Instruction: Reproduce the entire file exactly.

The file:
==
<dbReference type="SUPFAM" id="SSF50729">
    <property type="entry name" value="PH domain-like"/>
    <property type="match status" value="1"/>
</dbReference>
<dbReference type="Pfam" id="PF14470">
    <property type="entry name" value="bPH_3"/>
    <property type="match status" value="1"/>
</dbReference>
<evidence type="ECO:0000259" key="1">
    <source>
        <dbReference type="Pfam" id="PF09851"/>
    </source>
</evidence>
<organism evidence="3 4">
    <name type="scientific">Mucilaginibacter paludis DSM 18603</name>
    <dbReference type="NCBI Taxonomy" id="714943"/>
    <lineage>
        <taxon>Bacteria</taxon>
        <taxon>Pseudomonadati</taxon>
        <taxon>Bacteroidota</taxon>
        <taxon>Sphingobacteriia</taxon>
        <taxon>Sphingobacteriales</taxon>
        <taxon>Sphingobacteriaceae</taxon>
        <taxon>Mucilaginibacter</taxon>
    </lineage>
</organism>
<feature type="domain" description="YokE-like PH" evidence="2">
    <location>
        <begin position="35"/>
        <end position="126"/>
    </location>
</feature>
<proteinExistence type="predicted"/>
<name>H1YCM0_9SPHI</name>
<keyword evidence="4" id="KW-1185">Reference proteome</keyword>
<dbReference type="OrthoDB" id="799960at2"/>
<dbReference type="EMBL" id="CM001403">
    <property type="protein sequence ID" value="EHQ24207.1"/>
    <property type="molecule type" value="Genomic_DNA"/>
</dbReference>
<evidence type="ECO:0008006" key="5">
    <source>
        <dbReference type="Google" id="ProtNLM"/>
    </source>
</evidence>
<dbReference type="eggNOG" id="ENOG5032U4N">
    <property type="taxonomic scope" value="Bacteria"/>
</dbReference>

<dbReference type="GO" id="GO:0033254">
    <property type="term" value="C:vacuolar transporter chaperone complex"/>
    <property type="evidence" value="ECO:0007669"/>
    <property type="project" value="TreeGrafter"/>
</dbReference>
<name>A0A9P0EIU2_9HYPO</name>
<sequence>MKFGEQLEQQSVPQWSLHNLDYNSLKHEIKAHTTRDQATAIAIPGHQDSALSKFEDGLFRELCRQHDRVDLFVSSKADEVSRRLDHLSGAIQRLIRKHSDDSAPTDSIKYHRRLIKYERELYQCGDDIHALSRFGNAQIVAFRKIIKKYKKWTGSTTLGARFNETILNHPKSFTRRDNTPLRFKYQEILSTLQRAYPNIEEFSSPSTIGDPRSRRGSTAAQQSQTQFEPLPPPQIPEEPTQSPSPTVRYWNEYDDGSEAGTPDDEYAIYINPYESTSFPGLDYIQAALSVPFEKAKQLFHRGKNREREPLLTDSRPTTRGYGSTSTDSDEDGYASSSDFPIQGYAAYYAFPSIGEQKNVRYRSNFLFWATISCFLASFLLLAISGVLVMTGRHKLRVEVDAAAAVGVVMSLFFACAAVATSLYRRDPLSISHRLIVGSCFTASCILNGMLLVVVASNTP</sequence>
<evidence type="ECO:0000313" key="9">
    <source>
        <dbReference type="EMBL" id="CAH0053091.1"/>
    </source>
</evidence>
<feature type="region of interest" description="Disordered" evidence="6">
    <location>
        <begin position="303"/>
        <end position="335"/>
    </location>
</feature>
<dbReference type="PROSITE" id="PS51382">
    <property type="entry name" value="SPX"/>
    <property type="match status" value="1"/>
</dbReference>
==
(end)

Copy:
<dbReference type="SUPFAM" id="SSF50729">
    <property type="entry name" value="PH domain-like"/>
    <property type="match status" value="1"/>
</dbReference>
<dbReference type="Pfam" id="PF14470">
    <property type="entry name" value="bPH_3"/>
    <property type="match status" value="1"/>
</dbReference>
<evidence type="ECO:0000259" key="1">
    <source>
        <dbReference type="Pfam" id="PF09851"/>
    </source>
</evidence>
<organism evidence="3 4">
    <name type="scientific">Mucilaginibacter paludis DSM 18603</name>
    <dbReference type="NCBI Taxonomy" id="714943"/>
    <lineage>
        <taxon>Bacteria</taxon>
        <taxon>Pseudomonadati</taxon>
        <taxon>Bacteroidota</taxon>
        <taxon>Sphingobacteriia</taxon>
        <taxon>Sphingobacteriales</taxon>
        <taxon>Sphingobacteriaceae</taxon>
        <taxon>Mucilaginibacter</taxon>
    </lineage>
</organism>
<feature type="domain" description="YokE-like PH" evidence="2">
    <location>
        <begin position="35"/>
        <end position="126"/>
    </location>
</feature>
<proteinExistence type="predicted"/>
<name>H1YCM0_9SPHI</name>
<keyword evidence="4" id="KW-1185">Reference proteome</keyword>
<dbReference type="OrthoDB" id="799960at2"/>
<dbReference type="EMBL" id="CM001403">
    <property type="protein sequence ID" value="EHQ24207.1"/>
    <property type="molecule type" value="Genomic_DNA"/>
</dbReference>
<evidence type="ECO:0008006" key="5">
    <source>
        <dbReference type="Google" id="ProtNLM"/>
    </source>
</evidence>
<dbReference type="eggNOG" id="ENOG5032U4N">
    <property type="taxonomic scope" value="Bacteria"/>
</dbReference>

<dbReference type="GO" id="GO:0033254">
    <property type="term" value="C:vacuolar transporter chaperone complex"/>
    <property type="evidence" value="ECO:0007669"/>
    <property type="project" value="TreeGrafter"/>
</dbReference>
<name>A0A9P0EIU2_9HYPO</name>
<sequence>MKFGEQLEQQSVPQWSLHNLDYNSLKHEIKAHTTRDQATAIAIPGHQDSALSKFEDGLFRELCRQHDRVDLFVSSKADEVSRRLDHLSGAIQRLIRKHSDDSAPTDSIKYHRRLIKYERELYQCGDDIHALSRFGNAQIVAFRKIIKKYKKWTGSTTLGARFNETILNHPKSFTRRDNTPLRFKYQEILSTLQRAYPNIEEFSSPSTIGDPRSRRGSTAAQQSQTQFEPLPPPQIPEEPTQSPSPTVRYWNEYDDGSEAGTPDDEYAIYINPYESTSFPGLDYIQAALSVPFEKAKQLFHRGKNREREPLLTDSRPTTRGYGSTSTDSDEDGYASSSDFPIQGYAAYYAFPSIGEQKNVRYRSNFLFWATISCFLASFLLLAISGVLVMTGRHKLRVEVDAAAAVGVVMSLFFACAAVATSLYRRDPLSISHRLIVGSCFTASCILNGMLLVVVASNTP</sequence>
<evidence type="ECO:0000313" key="9">
    <source>
        <dbReference type="EMBL" id="CAH0053091.1"/>
    </source>
</evidence>
<feature type="region of interest" description="Disordered" evidence="6">
    <location>
        <begin position="303"/>
        <end position="335"/>
    </location>
</feature>
<dbReference type="PROSITE" id="PS51382">
    <property type="entry name" value="SPX"/>
    <property type="match status" value="1"/>
</dbReference>